Over 5 million Americans are living with Alzheimer’s and as many as 16 million will have the disease in 2050. The cost of caring for those with Alzheimer’s and other dementias was estimated to total 214 BILLION in 2014 and increasing.
Women are at the epicenter of the Alzheimer’s crisis. Almost two-thirds of American seniors living with Alzheimer’s disease are women. Not only are women more likely to suffer from Alzheimer’s, she is more likely to be the caregiver of those with Alzheimer’s.
Sixty-three percent of unpaid caregivers are women. According to the 2014 Alzheimer’s Association Facts and Figures report, a woman’s estimated lifetime risk for developing Alzheimer’s at age 65 is 1 in 6, compared to nearly 1 in 11 for men. Women in their 60s are almost twice as likely to develop Alzheimer’s compared to being diagnosed with breast cancer.
Adding to women’s Alzheimer’s burden, there are 2.5 times more women than men who provide intensive “on-duty” care 24 hours for someone living with Alzheimer’s disease. Among caregivers who feel isolated, women are much more likely than men to link isolation with feeling depressed (17% of women vs. 2% of men).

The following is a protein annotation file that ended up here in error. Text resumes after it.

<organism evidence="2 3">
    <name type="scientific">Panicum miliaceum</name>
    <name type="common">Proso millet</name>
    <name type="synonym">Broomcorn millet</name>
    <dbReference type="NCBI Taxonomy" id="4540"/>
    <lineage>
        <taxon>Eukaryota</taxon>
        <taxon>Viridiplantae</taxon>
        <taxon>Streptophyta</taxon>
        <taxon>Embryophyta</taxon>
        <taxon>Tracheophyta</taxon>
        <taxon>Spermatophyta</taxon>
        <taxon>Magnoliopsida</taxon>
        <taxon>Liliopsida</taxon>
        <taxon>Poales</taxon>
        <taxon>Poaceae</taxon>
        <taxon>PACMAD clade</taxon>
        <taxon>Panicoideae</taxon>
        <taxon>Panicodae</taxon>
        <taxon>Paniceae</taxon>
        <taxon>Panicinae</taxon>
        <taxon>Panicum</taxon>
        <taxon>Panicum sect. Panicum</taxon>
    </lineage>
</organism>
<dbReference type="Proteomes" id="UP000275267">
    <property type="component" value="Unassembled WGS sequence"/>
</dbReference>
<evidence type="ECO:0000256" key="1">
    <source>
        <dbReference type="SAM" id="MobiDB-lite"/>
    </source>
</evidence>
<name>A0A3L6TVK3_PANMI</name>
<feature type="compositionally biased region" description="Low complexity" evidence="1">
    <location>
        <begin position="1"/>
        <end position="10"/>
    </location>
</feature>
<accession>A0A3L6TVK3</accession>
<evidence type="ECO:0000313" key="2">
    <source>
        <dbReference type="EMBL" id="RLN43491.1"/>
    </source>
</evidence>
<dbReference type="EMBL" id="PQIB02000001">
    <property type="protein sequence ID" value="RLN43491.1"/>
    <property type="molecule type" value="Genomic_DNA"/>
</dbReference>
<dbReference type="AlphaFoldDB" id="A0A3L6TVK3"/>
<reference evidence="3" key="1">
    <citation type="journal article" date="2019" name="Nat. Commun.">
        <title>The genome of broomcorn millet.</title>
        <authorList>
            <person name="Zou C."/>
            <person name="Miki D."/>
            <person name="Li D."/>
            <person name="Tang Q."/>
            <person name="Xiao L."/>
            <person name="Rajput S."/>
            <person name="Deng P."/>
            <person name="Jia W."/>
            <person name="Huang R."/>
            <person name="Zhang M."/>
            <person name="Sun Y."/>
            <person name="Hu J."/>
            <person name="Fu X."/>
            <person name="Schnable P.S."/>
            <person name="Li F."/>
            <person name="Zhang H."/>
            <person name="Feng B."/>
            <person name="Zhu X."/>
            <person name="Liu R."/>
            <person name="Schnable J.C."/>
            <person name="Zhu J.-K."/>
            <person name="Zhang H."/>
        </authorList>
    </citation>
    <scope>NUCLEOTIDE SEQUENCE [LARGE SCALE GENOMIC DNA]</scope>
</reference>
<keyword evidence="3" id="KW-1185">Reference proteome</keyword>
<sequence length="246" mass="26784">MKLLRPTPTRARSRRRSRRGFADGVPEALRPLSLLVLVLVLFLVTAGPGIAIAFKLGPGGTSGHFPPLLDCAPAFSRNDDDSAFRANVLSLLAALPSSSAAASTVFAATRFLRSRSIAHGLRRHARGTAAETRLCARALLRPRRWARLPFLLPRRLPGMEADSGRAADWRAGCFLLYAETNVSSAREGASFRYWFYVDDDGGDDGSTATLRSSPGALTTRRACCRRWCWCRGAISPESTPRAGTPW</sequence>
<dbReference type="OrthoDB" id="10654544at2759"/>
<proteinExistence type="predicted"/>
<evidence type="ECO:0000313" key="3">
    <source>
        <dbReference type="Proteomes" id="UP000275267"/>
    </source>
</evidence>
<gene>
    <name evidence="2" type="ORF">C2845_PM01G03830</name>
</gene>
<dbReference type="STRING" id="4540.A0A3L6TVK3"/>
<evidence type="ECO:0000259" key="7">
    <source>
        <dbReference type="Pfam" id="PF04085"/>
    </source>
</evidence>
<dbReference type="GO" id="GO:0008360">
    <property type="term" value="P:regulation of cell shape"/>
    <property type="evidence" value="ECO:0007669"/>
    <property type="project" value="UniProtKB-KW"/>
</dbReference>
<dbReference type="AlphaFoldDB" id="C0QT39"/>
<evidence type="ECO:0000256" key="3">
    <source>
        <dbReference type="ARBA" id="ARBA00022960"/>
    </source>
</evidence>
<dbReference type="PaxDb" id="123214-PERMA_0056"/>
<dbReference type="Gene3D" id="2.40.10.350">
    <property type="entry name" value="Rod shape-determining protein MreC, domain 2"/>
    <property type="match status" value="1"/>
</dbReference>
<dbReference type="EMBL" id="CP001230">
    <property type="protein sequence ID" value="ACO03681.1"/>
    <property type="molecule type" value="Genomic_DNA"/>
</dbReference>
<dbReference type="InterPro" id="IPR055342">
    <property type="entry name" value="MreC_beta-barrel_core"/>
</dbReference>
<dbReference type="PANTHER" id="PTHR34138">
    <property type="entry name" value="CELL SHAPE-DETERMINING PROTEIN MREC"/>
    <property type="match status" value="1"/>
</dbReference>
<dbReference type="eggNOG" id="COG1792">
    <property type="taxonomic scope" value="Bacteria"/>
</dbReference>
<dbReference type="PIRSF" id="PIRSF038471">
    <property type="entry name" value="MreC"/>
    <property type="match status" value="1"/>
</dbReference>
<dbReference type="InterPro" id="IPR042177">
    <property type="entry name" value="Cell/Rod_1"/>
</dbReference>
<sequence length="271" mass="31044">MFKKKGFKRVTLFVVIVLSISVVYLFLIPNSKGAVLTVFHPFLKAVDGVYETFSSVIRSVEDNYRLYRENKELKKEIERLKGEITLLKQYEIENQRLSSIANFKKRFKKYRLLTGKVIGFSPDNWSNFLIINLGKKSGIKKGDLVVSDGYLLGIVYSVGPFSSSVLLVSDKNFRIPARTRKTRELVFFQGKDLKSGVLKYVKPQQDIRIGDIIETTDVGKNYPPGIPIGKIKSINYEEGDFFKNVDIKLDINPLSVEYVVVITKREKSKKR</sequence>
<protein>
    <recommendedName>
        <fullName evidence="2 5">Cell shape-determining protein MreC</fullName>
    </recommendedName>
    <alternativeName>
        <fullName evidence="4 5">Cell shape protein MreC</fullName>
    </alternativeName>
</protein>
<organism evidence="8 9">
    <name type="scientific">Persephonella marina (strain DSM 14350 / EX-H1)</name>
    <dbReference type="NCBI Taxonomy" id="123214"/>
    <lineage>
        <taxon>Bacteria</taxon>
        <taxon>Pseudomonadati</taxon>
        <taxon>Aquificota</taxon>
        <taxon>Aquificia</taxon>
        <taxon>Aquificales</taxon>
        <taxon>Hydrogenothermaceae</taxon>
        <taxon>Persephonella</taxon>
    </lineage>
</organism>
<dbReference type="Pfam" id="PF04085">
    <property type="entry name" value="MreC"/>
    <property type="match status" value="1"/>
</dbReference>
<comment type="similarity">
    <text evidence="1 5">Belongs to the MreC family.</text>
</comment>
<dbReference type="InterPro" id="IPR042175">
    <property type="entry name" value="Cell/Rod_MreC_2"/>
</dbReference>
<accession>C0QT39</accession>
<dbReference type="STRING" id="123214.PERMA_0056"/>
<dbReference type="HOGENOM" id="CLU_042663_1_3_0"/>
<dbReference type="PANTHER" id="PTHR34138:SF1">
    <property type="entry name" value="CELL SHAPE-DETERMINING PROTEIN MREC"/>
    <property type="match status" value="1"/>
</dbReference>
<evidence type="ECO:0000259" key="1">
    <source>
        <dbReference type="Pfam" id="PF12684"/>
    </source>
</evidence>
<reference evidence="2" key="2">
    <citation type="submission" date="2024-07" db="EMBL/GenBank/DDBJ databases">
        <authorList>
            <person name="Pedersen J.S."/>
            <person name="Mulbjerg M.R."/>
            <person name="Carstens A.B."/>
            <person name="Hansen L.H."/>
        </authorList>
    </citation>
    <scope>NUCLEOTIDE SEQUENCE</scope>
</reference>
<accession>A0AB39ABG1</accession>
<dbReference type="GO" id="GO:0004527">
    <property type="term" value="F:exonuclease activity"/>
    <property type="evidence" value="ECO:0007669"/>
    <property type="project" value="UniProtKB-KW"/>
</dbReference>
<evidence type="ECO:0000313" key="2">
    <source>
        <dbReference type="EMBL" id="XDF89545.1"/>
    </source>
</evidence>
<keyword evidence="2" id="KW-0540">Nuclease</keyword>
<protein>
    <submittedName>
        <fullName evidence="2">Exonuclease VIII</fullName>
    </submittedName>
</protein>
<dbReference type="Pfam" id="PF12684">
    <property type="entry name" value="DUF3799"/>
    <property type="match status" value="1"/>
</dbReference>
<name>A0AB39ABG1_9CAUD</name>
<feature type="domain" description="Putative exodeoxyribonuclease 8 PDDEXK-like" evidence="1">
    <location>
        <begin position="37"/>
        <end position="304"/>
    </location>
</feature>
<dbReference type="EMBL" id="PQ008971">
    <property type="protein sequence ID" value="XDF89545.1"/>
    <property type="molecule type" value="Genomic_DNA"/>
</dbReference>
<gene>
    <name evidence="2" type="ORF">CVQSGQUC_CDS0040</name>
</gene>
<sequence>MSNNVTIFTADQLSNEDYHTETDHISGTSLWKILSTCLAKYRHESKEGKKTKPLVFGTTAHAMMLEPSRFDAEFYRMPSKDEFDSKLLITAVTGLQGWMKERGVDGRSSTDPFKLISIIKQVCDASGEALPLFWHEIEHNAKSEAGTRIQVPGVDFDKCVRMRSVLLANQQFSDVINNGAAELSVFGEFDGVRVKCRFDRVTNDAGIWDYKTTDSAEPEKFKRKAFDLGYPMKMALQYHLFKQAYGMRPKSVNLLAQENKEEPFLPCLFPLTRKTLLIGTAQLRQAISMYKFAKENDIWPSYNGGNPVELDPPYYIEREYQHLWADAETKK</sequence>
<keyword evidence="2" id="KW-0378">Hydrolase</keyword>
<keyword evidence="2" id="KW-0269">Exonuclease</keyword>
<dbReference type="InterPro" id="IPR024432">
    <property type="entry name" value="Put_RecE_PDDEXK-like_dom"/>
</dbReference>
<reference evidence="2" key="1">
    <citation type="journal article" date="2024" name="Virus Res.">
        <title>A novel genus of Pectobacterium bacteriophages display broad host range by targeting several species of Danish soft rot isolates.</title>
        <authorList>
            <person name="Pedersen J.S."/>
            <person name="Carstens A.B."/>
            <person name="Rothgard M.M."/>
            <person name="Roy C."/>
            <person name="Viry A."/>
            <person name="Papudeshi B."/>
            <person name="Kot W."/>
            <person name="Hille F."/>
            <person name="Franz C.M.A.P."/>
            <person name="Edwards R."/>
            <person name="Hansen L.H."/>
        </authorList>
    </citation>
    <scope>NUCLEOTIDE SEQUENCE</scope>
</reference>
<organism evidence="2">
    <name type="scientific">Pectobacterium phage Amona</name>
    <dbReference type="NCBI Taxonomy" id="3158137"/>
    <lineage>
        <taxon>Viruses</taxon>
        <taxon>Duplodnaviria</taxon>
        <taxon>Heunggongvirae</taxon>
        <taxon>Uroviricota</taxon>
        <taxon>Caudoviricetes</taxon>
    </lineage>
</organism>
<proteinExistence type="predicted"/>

The strain of caring for someone with Alzheimer’s is also felt in the workplace. Among caregivers who are fully employed while providing caregiving many reduce the work load to part time employment to take care of a loved one. The increased financial burden becomes an additional emotional and financial factor.
All races, ethnicity, and economic status are impacted by the disease. Unfortunately it is estimated, some ten million baby boomers will develop Alzheimer’s. “As individuals age, some changes are expected, but serious memory problems are not a normal part of aging and knowing the difference between what is normal and what is not can be vitally important,” says, Sherry Peterson, CEO of the Alzheimer’s Association Greater Richmond Chapter. “Although there is no cure for the disease and no test to definitively diagnose the disease, it is critical than an individual seeks an early and careful evaluation from a Physician for the loved one early especially if early signs of the disease are detected.”
Individuals may experience one or more of the signs to varying degrees. Early diagnosis is important for the individual with the disease and his or her family.
The Alzheimer’s Association has chapters in most Northern VA counties including Loudoun, Prince William Arlington and Fairfax. Each provides round-the-clock information and assistance through the Helpline (800-272-3900). Training for family members and care providers including support groups, facilitated by trained volunteers is also available. Monthly one-on-one consultation for individuals with Alzheimer’s and their families and nationally recognized programs to aid in safe and timely are with patients who wander and/or become lost is available as well.
“We cannot change your loved one’s diagnosis, but we can provide the support needed to make it easier to manage the disease and plan for the future,” added Peterson. For more information, please visit www.alz.org